• Communicating Expectations – HR teams have long shouldered the burden of developing coaching and performance management guidelines, but the “why” of these expectations is equally important. Cascade goals in a way that helps employees make the connection between their individual contributions and the organization’s mission and success.
  • Communicating Ideas – Leaders need to set the tone and decide on overarching goals and metrics for the year, but also share what the organization is trying to accomplish and solicit ideas on how to do so. Leverage mechanisms that can gather thoughts and feedback from employees, and reward those who contribute actionable ideas.
  • Communicating the Brand – External and marketing plans have great influence over public and patient perception of value, can assert position in crowded markets, and convey positive experience and emotions. Often, community relations are vital to obtaining funding, building permits, and partnerships. Organizations can advance their missions with patients willing to share their stories in the market. Invest in campaigns like the best global brands to meet new and growing consumer expectations.

Build Your Change Agility

When your cup does not runneth over

Research consistently shows that employees who are healthy, resilient, engaged, and empowered in their work are more productive, creative, innovative, and loyal.1 In an era where turnover and burnout and the associated costs are sky rocketing, proactively building change agility and a strong and healthy culture are imperative to achieving strategic and operational goals.

Self-care experts proclaim “you can’t pour from an empty cup,” and certainly there is some truth to that. It is difficult to fund projects without a budget, but it also is difficult to ask employees to consistently take on more and more. Managing organizational bandwidth is financially prudent but also promotes the healthy culture and connection to organizational mission and strategy that are critical to achieving goals. We encourage organizations to:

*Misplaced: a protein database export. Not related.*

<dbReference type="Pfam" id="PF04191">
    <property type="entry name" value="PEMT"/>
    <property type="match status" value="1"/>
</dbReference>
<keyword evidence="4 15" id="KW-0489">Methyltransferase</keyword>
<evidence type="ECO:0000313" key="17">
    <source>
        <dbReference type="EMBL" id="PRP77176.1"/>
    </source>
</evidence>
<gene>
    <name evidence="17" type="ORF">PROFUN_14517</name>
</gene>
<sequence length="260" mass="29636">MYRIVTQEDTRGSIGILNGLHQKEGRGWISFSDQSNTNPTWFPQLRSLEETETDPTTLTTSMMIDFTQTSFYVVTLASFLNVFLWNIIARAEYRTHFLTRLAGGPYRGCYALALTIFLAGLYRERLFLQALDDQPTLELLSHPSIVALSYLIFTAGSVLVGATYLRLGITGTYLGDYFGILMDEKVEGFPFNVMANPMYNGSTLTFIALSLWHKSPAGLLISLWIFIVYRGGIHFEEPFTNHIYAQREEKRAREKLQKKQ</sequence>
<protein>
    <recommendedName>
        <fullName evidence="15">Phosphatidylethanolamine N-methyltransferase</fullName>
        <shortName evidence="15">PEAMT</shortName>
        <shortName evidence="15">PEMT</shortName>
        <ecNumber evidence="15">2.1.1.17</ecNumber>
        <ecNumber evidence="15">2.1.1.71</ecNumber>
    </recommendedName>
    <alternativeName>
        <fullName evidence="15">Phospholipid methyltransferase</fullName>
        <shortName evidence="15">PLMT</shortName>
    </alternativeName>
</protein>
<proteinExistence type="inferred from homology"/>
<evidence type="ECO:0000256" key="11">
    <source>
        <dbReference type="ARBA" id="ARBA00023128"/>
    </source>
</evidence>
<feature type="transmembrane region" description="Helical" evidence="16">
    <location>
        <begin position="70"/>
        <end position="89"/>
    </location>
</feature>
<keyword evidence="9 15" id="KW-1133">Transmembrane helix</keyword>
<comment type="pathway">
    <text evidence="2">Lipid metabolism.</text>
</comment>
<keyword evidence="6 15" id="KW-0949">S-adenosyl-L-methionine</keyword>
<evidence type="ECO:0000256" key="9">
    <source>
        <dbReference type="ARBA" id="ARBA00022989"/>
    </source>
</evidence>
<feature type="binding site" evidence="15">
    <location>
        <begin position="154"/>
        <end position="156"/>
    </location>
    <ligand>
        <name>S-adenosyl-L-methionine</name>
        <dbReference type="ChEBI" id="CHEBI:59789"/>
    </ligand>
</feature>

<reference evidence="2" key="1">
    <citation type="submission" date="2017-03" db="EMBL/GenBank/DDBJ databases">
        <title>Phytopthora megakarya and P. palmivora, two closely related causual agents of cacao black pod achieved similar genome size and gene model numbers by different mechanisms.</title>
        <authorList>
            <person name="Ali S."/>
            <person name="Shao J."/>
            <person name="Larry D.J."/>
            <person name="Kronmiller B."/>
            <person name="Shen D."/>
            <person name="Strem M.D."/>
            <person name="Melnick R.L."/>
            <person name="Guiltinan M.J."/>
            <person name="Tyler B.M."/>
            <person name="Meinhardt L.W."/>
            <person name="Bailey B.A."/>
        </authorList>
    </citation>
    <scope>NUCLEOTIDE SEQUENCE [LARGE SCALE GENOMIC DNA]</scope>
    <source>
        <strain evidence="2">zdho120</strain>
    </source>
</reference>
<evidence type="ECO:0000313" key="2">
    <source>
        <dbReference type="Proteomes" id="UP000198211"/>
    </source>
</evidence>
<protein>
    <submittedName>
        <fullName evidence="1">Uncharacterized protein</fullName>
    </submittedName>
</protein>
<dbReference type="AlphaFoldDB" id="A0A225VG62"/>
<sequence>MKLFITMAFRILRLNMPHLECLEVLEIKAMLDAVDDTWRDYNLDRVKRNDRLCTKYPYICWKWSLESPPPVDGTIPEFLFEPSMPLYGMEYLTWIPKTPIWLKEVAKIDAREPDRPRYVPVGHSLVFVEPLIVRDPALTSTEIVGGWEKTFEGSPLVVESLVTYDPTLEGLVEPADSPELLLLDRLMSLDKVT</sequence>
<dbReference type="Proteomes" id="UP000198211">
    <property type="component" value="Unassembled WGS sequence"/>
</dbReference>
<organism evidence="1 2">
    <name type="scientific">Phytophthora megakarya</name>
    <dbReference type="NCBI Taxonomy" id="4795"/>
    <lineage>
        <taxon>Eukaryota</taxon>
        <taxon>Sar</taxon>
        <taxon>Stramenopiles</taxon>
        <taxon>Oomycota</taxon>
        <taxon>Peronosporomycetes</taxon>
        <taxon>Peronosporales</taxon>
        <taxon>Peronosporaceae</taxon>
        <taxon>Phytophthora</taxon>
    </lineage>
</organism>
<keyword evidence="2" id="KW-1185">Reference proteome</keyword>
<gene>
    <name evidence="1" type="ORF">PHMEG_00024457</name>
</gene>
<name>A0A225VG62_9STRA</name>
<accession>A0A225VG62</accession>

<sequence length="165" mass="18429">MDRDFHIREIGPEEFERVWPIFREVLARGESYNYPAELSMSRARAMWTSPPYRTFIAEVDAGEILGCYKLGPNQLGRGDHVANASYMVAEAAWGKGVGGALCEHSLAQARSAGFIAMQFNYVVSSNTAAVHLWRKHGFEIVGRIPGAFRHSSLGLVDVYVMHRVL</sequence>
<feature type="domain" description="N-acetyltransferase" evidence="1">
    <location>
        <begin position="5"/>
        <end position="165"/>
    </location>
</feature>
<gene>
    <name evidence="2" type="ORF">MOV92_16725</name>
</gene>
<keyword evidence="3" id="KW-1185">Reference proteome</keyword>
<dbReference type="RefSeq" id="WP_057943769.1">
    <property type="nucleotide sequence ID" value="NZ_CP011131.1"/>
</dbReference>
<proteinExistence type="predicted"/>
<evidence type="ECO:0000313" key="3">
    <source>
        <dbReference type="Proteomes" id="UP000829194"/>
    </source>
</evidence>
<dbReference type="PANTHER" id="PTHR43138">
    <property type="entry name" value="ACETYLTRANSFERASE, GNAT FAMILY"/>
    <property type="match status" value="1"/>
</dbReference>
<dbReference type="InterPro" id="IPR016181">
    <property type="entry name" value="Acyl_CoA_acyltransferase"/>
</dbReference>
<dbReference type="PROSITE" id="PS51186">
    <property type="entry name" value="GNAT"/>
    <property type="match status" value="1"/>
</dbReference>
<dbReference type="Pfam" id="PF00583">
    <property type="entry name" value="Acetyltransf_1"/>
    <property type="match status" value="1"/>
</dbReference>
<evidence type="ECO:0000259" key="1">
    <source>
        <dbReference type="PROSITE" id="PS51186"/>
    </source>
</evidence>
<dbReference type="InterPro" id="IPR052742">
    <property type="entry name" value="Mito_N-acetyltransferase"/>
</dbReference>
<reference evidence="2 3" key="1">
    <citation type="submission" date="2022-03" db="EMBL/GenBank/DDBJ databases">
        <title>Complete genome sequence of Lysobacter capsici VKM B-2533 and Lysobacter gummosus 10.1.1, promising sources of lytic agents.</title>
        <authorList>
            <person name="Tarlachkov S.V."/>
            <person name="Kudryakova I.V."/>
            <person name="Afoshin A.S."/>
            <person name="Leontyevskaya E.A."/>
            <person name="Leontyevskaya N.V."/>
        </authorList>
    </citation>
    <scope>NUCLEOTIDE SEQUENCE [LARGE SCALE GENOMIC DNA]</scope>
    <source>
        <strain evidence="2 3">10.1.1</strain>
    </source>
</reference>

• Measure and understand your people and organizational health. Our Clari³ty® services can help measure change agility and burnout so you can gather insights and intervene with intention.
  • Set clear performance expectations and articulate what success looks like for different positions, roles, and levels. Hold individuals accountable to these expectations and reward them (or not) accordingly.
  • Be rigorous in setting and managing the few key priorities to best utilize the time and talents of your people.

Curate a Focused Portfolio of Projects

Keep your eyes on the prize

When it comes to managing organizational bandwidth, project and change management teams should be strong allies, if not coexisting in the same teams, offices, or even roles. Far from task managers who produce stoplight dashboards, effective project management offices are invaluable in providing the rigor and discipline required to juggle operational imperatives and strategic initiatives while maintaining a healthy culture.

In the last several years, FORVIS has promoted a less static strategic planning cycle for our clients. We encourage you to evaluate your mission, vision, values, and strategic goals on a more traditional three- to five-year cycle, but brainstorm, budget, and implement initiatives that serve those goals on an annual basis. This allows the organization to be more proactive to market dynamics and industry trends, but requires significant discipline to gather ideas, prepare business cases, objectively prioritize, shepherd through the budgeting cycle, and then put together project plans and mobilize teams for implementation. Strong project management teams can coordinate these loose pieces and parts—lending vital tracking tools and prioritization mechanisms that help support the broader infrastructure of the Hub.

The Bottom Line: A Strong Infrastructure Supports Momentum

FORVIS has long maintained that the changes occurring in the healthcare industry demand that health system leaders take a proactive stance in setting strategy. As we watch leaders navigate strategy execution, the outmoded nature of historical operating models is evident. We created the Active Operating Model to provide a framework that rethinks organizational norms, aims to improve agility, and helps contribute to the vitality and sustainability of the healthcare industry. Clear and robust operating models help promote quick decision making, articulate performance accountabilities, and prioritization mechanisms that encourage healthy cultures and employee engagement. To help improve your operating model, invest in four imperatives:

  • Govern with clarity
  • Communicate with purpose
  • Build your change agility
  • Curate a focused portfolio of projects

For assistance in tackling your unique needs, please reach out to a professional at FORVIS.

  • 1"10 Timely Statistics About the Connection Between Employee Engagement and Wellness,", January 16, 2019.